On December 7, 1941, the Japanese military launched a surprise attack on the United States Naval Base at Pearl Harbor, Hawaii. Since early 1941 the U.S. had been supplying Great Britain in its fight against the Nazis. It had also been pressuring Japan to halt its military expansion in Asia and the Pacific. With the Japanese attack on Pearl Harbor, the U.S. could no longer avoid an active fight. On December 8, U.S. President Franklin Delano Roosevelt asked Congress for and received a declaration of war against Japan. On December 11, Germany and Italy, allied with Japan, declared war on the U.S. The United States had entered World War II.


Japanese Admiral planned the Pearl Harbor attack. Two things inspired Yamamoto’s Pearl Harbor idea: a prophetic book and a historic attack. The book was The Great Pacific War, written in 1925 by Hector Bywater, a British naval authority. It was a realistic account of a clash between the United States and Japan that begins with the Japanese destruction of the U.S. fleet and proceeds to a Japanese attack on Guam and the Philippines. When Britain’s Royal Air Force successfully attacked the Italian fleet at Taranto on November 11, 1940, Yamamoto was convinced that Bywater’s fiction could become reality.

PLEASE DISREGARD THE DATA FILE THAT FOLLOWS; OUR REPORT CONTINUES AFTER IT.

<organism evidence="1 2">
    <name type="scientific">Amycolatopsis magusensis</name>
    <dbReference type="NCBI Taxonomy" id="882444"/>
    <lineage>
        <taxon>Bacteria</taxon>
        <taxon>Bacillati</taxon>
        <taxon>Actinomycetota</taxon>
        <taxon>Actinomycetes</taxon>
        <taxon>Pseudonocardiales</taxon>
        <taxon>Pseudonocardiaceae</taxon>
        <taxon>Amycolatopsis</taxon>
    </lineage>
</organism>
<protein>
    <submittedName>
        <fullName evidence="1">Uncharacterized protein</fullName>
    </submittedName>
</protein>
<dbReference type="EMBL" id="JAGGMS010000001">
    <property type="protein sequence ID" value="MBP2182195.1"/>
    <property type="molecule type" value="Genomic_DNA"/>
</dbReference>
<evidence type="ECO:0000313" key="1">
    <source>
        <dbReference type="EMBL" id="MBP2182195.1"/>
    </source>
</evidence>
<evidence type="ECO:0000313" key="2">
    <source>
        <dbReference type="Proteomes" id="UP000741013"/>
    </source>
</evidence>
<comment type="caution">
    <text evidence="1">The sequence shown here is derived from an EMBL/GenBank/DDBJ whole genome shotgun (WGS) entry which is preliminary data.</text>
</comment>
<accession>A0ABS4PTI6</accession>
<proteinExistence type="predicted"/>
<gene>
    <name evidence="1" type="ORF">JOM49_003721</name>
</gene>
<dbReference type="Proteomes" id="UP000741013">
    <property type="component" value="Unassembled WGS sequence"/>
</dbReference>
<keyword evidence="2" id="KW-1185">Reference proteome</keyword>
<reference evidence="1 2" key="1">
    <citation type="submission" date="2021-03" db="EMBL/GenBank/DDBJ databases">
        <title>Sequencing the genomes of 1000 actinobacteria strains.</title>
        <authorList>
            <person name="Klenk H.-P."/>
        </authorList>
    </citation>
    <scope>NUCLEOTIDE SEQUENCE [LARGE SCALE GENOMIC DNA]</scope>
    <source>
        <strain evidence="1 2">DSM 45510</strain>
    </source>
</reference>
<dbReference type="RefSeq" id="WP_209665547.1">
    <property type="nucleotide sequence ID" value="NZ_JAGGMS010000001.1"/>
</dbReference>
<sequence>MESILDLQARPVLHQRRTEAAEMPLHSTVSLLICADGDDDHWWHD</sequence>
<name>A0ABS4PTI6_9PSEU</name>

On December 6, 1941, the U.S. intercepted a Japanese message that inquired about ship movements and berthing positions at Pearl Harbor. The cryptologist gave the message to her superior who said he would get back to her on Monday, December 8. On Sunday, December 7, a radar operator on Oahu saw a large group of airplanes on his screen heading toward the island. He called his superior who told him it was probably a group of U.S. B-17 bombers and not to worry about it.